This week has been one of the most stressful and confusing weeks for me so far. We have had two rollovers, but now we must really analyse as to whether our strategy we originally had should be continued or if we should change. From the reading Charting your Company¿s Future (2002), the idea that you should only try to be great at a few factors was compelling. I already knew that our firm should only focus on one or two factors like quality. As a team we all agreed that this would be beneficial, as it is difficult to be successful at being a low cost, quality firm and be in a large market. It is simply too difficult to begin with at the first rollover. After I read the reading, I realized that we had actually forgotten to keep our strategy of being focused on quality in mind after the second rollover. Instead we were concerned about the volume of sales other firms were making and trying to take their sales. According to our strategy we should not worry about the volume of sales, but on the gross margin of our revenue. Unfortunately we were focused on volume and as a result we would have fallen into the trap of following others.
Prior to the first real rollover this week, we decided upon our focused strategy and even decided upon key factors like gross margin to focus on and profit rather than volume to help align our decisions to our strategy. Our strategy is not about a value cost trade off, which is common in competitive markets like in red ocean strategies. Instead we want to make the competition irrelevant as seen in blue ocean strategies in the Blue Ocean Strategy reading (2004). This all seemed great, when we entered our decisions this week, until the rollover occurred. Oh no! Our SHV went down and I immediately looked at how all the other firms went. We were at the bottom in our world and I thought that our strategy was not working. It was not until I stopped looking at everyone else¿s and looked at our gross margin, efficiency and quality, that I realised that we had improved on all of these levels. When I delved deeper into the figures I actually uncovered that we did not have the lowest market capitalization and we had a high net profit. The only reason that we have a low shareholder value was because we increased debt, paid no dividends and kept equity the same, unlike many of the other firms. Instead we were producing a product that had high quality and merely used our funds more wisely to prepare our firm for producing quality goods for when our next product is launched. No, we actually did very well at fixing many capacity issues and are now ready to make our quality goods according to our planned strategy. Other firms have different strategies, so who cares what they are doing, as long as we are meeting our own goals and improving. I was very pleased that I actually looked beyond what other people were doing and did not get sucked into thinking that our strategy is not working. Instead we have a strategy that is different to others, but can still be successful as shown by our market capitalization and profit. I want to ensure that after a rollover I looked only at how our firm performed and measure the factors that we value in assessing how successful we are first. By doing this, I will prevent myself from trying that we should imitate other firms, consequently entering into a red ocean strategy.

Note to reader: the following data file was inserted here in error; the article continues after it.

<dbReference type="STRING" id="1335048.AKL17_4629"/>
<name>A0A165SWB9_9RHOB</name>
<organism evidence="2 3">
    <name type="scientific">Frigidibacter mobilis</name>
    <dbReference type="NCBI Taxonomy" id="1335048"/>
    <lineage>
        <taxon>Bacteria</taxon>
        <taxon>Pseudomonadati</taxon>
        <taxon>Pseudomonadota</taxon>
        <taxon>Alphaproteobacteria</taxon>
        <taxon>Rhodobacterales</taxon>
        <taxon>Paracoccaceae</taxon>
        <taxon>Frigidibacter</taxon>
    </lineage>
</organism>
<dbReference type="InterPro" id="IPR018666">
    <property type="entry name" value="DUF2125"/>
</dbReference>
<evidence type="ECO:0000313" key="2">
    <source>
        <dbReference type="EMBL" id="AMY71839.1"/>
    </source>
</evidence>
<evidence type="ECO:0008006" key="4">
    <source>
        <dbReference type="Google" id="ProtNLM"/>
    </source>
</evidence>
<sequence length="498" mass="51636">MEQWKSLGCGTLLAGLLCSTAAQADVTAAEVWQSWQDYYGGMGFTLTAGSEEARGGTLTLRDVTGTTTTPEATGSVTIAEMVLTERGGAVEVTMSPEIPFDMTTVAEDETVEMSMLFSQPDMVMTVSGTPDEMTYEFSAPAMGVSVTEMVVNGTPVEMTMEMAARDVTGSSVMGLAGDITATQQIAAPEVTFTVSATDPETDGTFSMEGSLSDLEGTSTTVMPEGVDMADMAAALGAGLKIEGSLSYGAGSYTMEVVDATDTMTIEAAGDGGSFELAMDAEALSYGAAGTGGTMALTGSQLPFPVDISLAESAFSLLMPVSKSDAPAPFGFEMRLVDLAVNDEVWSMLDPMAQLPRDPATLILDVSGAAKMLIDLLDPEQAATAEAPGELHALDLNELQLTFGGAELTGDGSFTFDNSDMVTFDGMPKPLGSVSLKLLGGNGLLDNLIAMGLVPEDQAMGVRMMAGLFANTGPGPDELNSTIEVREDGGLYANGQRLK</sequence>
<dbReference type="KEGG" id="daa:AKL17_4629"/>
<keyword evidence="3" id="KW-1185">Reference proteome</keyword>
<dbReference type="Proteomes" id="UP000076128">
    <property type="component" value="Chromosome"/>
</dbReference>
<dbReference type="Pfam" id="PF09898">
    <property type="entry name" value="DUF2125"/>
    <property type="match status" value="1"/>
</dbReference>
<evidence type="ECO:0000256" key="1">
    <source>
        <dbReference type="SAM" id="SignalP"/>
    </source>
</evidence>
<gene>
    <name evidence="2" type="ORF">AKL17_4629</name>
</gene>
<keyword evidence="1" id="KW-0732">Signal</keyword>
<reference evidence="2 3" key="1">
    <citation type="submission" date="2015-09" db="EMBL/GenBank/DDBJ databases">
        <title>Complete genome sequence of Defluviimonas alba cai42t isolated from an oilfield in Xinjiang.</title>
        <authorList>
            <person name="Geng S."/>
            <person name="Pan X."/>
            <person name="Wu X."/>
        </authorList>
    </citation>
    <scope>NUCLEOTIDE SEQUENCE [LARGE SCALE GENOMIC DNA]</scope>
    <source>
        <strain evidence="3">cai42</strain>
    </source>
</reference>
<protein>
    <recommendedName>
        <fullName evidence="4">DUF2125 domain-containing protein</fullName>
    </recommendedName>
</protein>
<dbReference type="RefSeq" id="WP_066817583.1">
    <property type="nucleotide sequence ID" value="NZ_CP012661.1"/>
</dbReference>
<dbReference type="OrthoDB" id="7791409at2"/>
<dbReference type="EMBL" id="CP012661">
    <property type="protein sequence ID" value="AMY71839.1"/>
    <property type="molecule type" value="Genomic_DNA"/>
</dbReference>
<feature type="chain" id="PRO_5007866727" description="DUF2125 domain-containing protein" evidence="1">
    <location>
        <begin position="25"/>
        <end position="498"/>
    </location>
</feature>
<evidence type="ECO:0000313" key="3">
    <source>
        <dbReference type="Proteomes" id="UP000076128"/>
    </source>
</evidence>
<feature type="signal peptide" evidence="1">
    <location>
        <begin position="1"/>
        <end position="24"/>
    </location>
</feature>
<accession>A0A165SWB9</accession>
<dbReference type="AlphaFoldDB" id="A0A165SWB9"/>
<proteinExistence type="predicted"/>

Kim, W. C. & Mauborgne, R. (2002). Charting your company¿s future. Harvard Business Review, 80(6), 76---83
Kim, W. C. & Mauborgne, R. (2004). Blue ocean strategy. Harvard Business Review, 82(10), 75--84